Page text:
(Source NESDB, report and data).
As promised, here is my review of the report published monday by the NESDB.
I remind you the main information : real GDP (it means at constant prices) shrinks 4,3 % on Q4 2008 compared to Q4 2007.
Furthermore, growth in Q3 was revised down (from 4 to 3,9 %).
First, here is the chart, per quarter, year on year.
As you can see, if we put on the side the 97 crisis, such a drop is unprecedented.
Now, a little game. As you know, there are seasonal effects. Always.
Q4 it’s the end of year, it’s the high season for tourism, businesses close their fiscal year etc. So, we should compare the evolution of all Q4 compared to Q3 for all the years since 1997.
Precision : here we work on nominal GDP (at current prices) because it’s more precise and because the time of comparison is shorter than year-on-year.
It’s obvious : it’s unprecedented. Even during the 1997 crisis, the GDP grew on Q4 (by 3,79 %), compared to the previous quarter.
Now, let’s go deeper with a comparison between Q3 and Q4 of 2008, to see some trends.
After all the first fallouts of the global crisis started to be visible lately (it started in august-september for exports for instance).
The evolution between Q3 and Q4 is much more relevant (to see the pace of the decline) than an analysis year on year.
First the values :
Real GDP (at constant prices), in millions THB
Q3 : 1 080 679 (= 1 080 billions THB)
Q4 : 1 084 901
Nominal GDP (at current prices), in millions THB
Q3 : 2 321 431
Q4 : 2 201 143
I can see that you are surprised too. 😉
The nominal GDP decreased between Q3 and Q4 (-5,18 %)… but the real GDP has… increased (+0,39 %).
How can we explain such alchemy ?
It’s because of the calculation of the deflator. In other words the way of removing inflation, AKA the calculation at constant prices (read my article here).
The rule is : the lower the deflator is, the greater the real GDP will be. Therefore it makes a year on year comparison more… attractive.
If we want to calculate the annualized growth rate of GDP (it means difference between Q3 and Q4, real GDP, times 4) we get 1,56 %. It means, if the current pace continues throughout the year, the total growth of GDP for 2009 would be 1,56 %.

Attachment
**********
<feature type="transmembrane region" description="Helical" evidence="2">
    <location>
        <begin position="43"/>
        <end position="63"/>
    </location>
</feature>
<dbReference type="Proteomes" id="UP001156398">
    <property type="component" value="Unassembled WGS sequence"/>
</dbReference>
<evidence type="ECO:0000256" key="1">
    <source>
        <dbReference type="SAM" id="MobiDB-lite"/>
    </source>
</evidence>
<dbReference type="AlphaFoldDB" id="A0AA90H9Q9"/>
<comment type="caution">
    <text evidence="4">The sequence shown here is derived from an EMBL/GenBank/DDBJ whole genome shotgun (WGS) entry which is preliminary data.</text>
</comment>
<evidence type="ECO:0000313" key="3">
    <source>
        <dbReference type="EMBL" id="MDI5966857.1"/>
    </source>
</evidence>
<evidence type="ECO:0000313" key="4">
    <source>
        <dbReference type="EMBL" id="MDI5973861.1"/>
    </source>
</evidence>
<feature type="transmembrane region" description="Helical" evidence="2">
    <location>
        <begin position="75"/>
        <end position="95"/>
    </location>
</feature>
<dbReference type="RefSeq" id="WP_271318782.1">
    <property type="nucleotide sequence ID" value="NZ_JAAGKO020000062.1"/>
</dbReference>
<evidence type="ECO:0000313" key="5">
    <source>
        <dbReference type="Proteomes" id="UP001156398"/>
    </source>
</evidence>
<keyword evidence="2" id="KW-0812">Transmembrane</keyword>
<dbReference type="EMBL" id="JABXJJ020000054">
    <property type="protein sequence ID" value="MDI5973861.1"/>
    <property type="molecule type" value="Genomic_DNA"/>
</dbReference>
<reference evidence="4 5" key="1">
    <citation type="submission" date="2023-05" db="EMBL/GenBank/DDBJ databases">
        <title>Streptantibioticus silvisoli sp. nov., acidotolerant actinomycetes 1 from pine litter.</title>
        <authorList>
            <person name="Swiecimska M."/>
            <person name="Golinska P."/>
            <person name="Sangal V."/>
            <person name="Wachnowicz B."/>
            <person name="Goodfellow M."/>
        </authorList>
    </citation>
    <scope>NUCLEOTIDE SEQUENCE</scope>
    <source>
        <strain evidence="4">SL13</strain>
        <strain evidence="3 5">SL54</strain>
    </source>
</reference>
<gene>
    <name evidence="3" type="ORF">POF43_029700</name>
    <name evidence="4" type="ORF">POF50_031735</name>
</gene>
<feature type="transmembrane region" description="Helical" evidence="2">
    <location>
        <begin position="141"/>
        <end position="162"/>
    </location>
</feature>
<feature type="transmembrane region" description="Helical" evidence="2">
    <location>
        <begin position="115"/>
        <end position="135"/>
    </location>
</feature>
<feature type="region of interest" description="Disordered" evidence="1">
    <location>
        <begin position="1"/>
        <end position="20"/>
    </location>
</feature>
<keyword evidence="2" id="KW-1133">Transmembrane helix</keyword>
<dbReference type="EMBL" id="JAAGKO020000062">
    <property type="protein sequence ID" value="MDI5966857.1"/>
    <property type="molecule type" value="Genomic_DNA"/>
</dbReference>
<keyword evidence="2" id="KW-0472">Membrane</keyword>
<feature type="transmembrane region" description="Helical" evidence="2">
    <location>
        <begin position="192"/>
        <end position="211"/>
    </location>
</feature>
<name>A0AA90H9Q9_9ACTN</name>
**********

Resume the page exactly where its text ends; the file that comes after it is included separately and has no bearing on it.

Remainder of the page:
In any case, that would be a serious slowdown (compared to growth rates Thailand enjoyed before). But nothing compared to other countries (read my article here), who already suffer negative annualized GDP growth rate.
Deflator was high on Q3 (6,7 %), and low on Q4 (1,9 %)… cisor effect… therefore the annualized GDP looks better. But this is a one bullet weapon…
On Q1 2009, deflator will be the same than on Q4 (more or less)… While the contraction of the economy is worsening… therefore the comparison quarter-on-quarter between Q1 2009 and Q4 2008 is going to be really bad (like in so many other countries).
Therefore, the annualized GDP growth rate is going to be really bad on Q1…
Now let’s have a look at 3 of the components of the GDP, with their evolution in percent, year on year.
It’s not a surprise : government expenses increased 10 %… The private consumption remains positive… But the very worrying sign is of course the Gross Fixed Capital Formation (AKA investments)… with a drop of 3,3 %.
No matter what the government is doing or spending… businesses do not invest. Period. The government, like everywhere else in the world, is just throwing money into the air… hopping that it will be enough to hide for a while the holes. The black holes.
It won’t work. Because the fundamental point of this crisis, excepted its scale, is of course its duration.
That’s the faultline.. The policies the governments around the world are using… are designed to be sustainable on the short term… They can’t cope with a very long crisis.
Countries in Europe are proud of their social model, with several (a lot !) of “safety nets”… For instance, you loose your job, the state (sorry : the tax payers) will continue to pay your salary (although not at 100 %) for 23 months (France). Yes 23 months. I know what you think : that’s great. Or he’s lying. 😉
Such policy can deal with intense and short crisis… They act like shock absorbers. But what could happen if the crisis stays ? For years ?
Then the model would just collapse.
The model for the retirement of many babyboomers in USA was : I sale my house at high price with huge profit, and my pension is indexed on a ever increasing Dow Jones index. Great. Life is sweet.
But what would happen if the prices of house drop (it did) and then stay low for long time ? And the stock market ? They are manipulating the Dow Jones trying to gain a few weeks, a few months, to avoid the panic… But what if the stock market drop (it did, and will continue) and then stay low for long time ?
Then the model would just collapse.
What is true for social safety nets, is true for banks balance sheets, stock markets, pension funds, and many parts of the economy.
A small company for instance can cope with a few months of decline of production… and/or with a few customers defaults payments… but not more… The state can give some oxygen to those companies, on a small or even on a big scale (bailouts)… but it will work only on a short term.
In Thailand, the morons are very proud of the plan “2000 THB for 8 millions or 9 millions people”… They think it’s going to “start up” the economy… Like Bush with his “stimulus check” last spring…
It’s just derisory. It will make a fart, a blip on the GDP of the second quarter.
It’s not sure yet of course. But more and more, the picture appears clearly : we have an unprecedented crisis, because of its scale, its globality (all the countries), its simultaneity and… its duration.
The politicians can’t imagine a long crisis.
For them, it’s the real nightmare scenario.